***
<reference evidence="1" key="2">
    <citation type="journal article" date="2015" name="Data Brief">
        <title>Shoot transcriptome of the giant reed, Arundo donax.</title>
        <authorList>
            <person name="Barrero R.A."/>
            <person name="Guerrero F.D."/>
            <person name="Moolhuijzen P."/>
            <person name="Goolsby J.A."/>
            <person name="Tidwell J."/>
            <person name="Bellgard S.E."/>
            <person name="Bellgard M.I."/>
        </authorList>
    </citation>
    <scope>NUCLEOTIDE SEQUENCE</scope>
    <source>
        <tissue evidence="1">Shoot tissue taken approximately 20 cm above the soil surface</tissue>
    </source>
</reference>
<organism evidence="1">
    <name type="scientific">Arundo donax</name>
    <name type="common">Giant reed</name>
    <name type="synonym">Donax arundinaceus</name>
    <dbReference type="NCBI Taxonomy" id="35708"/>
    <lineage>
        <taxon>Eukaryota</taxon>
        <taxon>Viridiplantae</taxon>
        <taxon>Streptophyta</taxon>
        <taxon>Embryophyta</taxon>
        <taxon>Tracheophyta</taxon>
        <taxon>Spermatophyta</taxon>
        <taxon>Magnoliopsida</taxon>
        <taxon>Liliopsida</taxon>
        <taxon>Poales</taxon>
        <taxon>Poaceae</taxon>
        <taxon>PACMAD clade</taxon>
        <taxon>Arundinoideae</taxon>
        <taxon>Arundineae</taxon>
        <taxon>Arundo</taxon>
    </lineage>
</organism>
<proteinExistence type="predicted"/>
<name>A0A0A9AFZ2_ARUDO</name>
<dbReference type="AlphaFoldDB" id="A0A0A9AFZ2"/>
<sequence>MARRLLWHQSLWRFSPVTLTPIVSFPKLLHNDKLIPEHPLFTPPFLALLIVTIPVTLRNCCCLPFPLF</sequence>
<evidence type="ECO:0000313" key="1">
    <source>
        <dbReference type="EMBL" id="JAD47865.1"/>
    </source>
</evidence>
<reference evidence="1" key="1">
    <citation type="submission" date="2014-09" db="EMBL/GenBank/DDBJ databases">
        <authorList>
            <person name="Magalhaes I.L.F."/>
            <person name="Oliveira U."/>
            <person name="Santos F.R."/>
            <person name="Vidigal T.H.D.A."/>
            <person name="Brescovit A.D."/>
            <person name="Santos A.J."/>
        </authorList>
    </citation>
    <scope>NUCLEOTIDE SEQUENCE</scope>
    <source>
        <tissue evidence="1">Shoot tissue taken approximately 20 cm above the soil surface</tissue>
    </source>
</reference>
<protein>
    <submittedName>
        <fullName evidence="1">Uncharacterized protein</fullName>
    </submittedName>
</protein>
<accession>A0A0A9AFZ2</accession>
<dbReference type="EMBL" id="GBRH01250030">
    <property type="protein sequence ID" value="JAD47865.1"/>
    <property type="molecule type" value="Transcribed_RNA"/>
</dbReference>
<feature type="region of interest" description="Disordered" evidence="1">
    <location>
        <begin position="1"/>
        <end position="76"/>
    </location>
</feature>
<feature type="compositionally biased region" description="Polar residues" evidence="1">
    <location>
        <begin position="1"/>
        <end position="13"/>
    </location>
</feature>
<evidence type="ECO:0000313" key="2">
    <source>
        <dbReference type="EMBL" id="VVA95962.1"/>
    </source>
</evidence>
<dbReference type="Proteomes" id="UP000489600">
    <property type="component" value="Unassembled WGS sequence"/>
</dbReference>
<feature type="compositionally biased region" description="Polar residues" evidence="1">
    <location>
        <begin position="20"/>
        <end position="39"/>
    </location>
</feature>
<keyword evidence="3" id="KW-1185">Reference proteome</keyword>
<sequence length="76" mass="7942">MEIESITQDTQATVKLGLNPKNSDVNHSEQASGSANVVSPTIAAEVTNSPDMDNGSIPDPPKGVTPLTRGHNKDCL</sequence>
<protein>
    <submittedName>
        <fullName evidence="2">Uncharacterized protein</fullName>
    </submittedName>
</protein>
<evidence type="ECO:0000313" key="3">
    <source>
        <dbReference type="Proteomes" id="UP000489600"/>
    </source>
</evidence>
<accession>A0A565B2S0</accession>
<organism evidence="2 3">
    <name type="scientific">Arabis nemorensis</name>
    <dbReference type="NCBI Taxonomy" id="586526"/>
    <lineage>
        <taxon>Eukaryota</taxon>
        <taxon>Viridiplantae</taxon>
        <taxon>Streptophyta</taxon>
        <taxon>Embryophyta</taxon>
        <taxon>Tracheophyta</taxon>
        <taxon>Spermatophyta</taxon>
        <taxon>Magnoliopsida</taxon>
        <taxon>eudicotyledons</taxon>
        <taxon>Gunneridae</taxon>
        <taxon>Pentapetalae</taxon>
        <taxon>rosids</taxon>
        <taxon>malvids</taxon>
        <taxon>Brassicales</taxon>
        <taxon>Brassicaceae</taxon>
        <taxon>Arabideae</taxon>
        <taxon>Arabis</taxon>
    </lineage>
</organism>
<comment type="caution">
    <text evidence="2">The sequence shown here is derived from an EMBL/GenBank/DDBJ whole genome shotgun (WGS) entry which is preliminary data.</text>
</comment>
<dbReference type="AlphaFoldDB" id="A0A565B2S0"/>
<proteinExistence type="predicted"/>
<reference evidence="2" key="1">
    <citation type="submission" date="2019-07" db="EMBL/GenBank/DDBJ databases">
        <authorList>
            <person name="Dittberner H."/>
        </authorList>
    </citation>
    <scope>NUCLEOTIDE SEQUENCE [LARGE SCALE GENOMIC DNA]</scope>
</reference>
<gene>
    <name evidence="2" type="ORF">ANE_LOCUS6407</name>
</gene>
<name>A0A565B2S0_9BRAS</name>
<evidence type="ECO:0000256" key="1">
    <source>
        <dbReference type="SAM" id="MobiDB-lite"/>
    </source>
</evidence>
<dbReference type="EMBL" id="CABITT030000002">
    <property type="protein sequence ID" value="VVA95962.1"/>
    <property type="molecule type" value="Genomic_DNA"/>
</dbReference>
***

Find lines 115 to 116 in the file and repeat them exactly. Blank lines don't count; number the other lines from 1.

<organism evidence="2 3">
    <name type="scientific">Arabis nemorensis</name>